Polygamist family’s lawsuit alleges ‘secretive religious society’

Polygamist family’s lawsuit alleges ‘secretive religious society and economic organization’

Attorneys wrangling over a $110 million lawsuit against Utah’s largest polygamist family must end their bickering if the case is ever to be resolved, a judge said Tuesday.

Mary Ann Kingston, 22, is suing 242 members of the Kingston polygamist family and more than 100 businesses operated by the group in and around the Salt Lake City area. Her complaint also names 1,000 “John Does.”

The suit seeks damages from what Kingston and her lawyers called a “secretive religious society and economic organization” that teaches and promotes sexual abuse of young girls through illegal and underage marriages, incest and polygamy.

Kingston, who was not in court Tuesday, sued after she was forced to marry her uncle when she was 16 and beaten by her father for attempting to flee the relationship.

Her father, John Daniel Kingston, pleaded no contest to second-degree felony child abuse and was sentenced to 28 weeks in jail. Her uncle-husband, David Kingston, was recently released from prison after serving nearly four years for third-degree felony incest and unlawful sexual contact with a minor.

The lawsuit was filed August 1, 2003. Tuesday’s hearing was the first in the case and focused on how the case was advancing.

Carl Kingston is the only defendant who has been served legal notice, said Kingston attorney Mark Hansen. “From September to last week they made not a single attempt to serve any one other than Mr. Kingston,” he said, asking attorneys for Mary Ann Kingston to finish the process of serving all defendants so they know who they may be representing.

John Morris, an attorney for Mary Ann Kingston, said the process was speeding up, but after the hearing said that in some cases people serving the papers were having a difficult time delivering them.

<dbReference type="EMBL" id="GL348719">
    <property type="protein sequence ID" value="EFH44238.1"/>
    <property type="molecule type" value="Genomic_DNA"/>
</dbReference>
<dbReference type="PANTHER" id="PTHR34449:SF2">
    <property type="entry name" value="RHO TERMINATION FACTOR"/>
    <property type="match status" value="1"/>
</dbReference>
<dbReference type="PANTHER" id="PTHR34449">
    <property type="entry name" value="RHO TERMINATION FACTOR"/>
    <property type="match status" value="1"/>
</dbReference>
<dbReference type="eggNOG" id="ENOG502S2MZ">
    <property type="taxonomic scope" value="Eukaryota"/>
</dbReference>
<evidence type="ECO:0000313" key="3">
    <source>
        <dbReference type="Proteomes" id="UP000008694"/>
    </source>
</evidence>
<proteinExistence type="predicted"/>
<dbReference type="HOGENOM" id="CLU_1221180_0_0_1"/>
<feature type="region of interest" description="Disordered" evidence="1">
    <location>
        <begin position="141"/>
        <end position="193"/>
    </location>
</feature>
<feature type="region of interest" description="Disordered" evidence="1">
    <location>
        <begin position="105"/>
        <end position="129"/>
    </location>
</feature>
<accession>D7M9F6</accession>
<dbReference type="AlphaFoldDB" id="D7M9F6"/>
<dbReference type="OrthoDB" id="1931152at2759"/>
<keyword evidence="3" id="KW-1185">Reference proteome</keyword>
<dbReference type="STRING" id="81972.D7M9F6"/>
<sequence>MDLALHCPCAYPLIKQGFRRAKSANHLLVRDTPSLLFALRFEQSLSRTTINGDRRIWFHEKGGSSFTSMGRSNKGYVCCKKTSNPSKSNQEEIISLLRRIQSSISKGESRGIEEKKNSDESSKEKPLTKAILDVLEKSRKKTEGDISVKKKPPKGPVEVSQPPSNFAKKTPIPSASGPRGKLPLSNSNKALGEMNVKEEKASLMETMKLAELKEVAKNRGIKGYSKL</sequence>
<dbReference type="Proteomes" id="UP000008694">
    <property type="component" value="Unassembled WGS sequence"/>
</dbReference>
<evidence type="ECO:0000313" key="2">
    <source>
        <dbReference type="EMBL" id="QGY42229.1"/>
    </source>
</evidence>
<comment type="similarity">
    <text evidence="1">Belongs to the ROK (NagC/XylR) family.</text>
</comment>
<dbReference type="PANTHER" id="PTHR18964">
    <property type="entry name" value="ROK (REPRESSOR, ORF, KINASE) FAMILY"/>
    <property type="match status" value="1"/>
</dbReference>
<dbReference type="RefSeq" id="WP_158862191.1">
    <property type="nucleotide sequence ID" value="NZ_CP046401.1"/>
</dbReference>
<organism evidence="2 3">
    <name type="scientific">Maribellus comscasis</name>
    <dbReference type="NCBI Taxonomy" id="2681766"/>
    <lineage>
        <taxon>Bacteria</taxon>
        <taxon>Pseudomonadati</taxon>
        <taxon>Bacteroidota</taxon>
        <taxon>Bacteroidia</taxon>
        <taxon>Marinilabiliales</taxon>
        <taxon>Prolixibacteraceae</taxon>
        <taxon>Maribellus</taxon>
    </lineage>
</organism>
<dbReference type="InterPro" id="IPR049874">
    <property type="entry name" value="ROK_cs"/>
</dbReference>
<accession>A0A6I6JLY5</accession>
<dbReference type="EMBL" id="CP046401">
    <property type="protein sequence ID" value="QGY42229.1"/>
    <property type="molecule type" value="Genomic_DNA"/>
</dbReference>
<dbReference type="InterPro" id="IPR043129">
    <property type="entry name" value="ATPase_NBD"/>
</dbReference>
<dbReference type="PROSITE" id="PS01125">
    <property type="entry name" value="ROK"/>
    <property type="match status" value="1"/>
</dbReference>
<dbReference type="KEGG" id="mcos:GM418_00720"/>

“When the constable comes to the front door they’re turning off the lights and not opening the door,” he said.

In court, Morris asked for rules on dealing with the number of motions that could be filed in the case and trying to set up a rough time table for the proceedings. He requested a trial date in late 2005 or early 2006.

Judge William Barrett set a June deadline for all defendants to be served legal notice. He said those who weren’t served by the deadline should be dropped from the case. He also told the two sides to meet in the next 10 days and share any information needed to speed up the complex case, and scheduled a progress hearing for Sept. 13.

Barrett said he wanted both sides to quit casting aspersions in their filings.

“I know there’s some animosity. I know there’s some hard feelings. I’ve read some jabs and I don’t like it. If you want to go box somewhere, go do it,” Barrett said. “You’ve got to be civil and well get through this.”

After court, Carl Kingston, an attorney, said he didn’t want to comment.

“Our position is we’re going to try this in the court. They had a press conference,” he said, referring to the August news conference where Mary Ann Kingston announced her lawsuit.

“We’re going to do it another way,” Carl Kingston said.

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